Brexit deal hangs in the balance as Johnson tries to marshal a majority

Former PMs Tony Blair and John Major warn Irish Sea border could fuel unionist fears

British prime minister Boris Johnson: With  hardline Brexiteers still undecided and  expelled Conservatives divided over how to vote, the outcome is expected to depend on a handful of votes. Photograph: Sean Gallup/Getty Images

British prime minister Boris Johnson: With hardline Brexiteers still undecided and expelled Conservatives divided over how to vote, the outcome is expected to depend on a handful of votes. Photograph: Sean Gallup/Getty Images

 

The fate of Boris Johnson’s Brexit deal hung in the balance on Friday night as he sought to assemble a majority for it ahead of a crucial vote at Westminster.

With a number of hardline Brexiteers still undecided and a group of expelled Conservatives divided over how to vote, the outcome is expected to depend on a handful of votes.

“I suppose what I would say to friends and colleagues in the House of Commons is: Look, you know, this has been a long, exhausting and quite divisive business, Brexit,” the prime minister told the BBC on Friday night.

“I think it’s a great agreement, it takes us forward and it gets us out of the backstop.”

Former British prime ministers Tony Blair and John Major have warned that Boris Johnson’s Brexit deal, which the DUP opposes, could upset the delicate balance in Northern Ireland put in place by the Belfast Agreement. In a joint video with Mr Blair for the People’s Vote campaign that advocates a second Brexit referendum, Mr Major said a border in the Irish Sea would fuel unionist fears.

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“It splits Northern Ireland from the rest of the United Kingdom. And that, of course, always plays on the inherent fears of Northern Ireland, that they’re being ignored, that they’re being maltreated. And those fears are very real. And they need to be addressed and they need to be assuaged,” he said.

Complication

The vote faces a potential complication with an amendment tabled by expelled Conservative Oliver Letwin that would defer Westminster’s approval of the deal until after all its implementation legislation had been passed.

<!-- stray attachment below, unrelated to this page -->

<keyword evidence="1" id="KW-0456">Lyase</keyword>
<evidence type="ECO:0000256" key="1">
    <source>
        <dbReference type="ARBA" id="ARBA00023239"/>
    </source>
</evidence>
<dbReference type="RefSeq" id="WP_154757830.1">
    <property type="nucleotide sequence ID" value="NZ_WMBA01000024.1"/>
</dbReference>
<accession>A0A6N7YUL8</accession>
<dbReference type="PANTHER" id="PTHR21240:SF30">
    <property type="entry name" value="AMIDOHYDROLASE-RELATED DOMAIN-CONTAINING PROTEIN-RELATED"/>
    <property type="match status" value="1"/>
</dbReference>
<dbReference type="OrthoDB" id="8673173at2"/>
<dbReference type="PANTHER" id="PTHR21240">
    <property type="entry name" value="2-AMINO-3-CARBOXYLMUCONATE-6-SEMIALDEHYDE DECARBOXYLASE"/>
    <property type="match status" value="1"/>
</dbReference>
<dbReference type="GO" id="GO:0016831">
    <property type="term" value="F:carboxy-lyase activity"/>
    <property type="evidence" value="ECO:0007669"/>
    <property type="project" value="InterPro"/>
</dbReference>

In Brussels, Taoiseach Leo Varadkar said that although Ireland would be favourable towards any request, MPs should not assume there will be an extension if they vote to reject the deal today.

“Our point of view has always been that we would be open to it, but it would be a mistake to assume that it’s a guarantee, given that it requires unanimity by all 27 member states.”

If there is a risk we are taking, the risk we are taking is one on democracy

The Taoiseach moved to reassure unionists about the constitutional implications of the new Brexit deal, saying at the conclusion of the EU summit in Brussels that “the queen will still be the queen, the pound will still be the pound , people will still post letters in Royal Mail red letterboxes”.

Hardening

Mr Varadkar said that he was “confident” Stormont would not vote to leave the special arrangements agreed in the new deal and precipitate a hardening of the Border.

“If there is a risk we are taking, the risk we are taking is one on democracy and saying to the people of Northern Ireland that you determine your future and that is something I can stand over,” he said.

DUP deputy leader Nigel Dodds said: “If Leo Varadkar thinks unionism is just about red post boxes then he is either very ill-informed or else just wishes to be offensive.”

He complained that “a new trade barrier will have been erected between Northern Ireland and the rest of the United Kingdom without the consent of anyone who lives here”.

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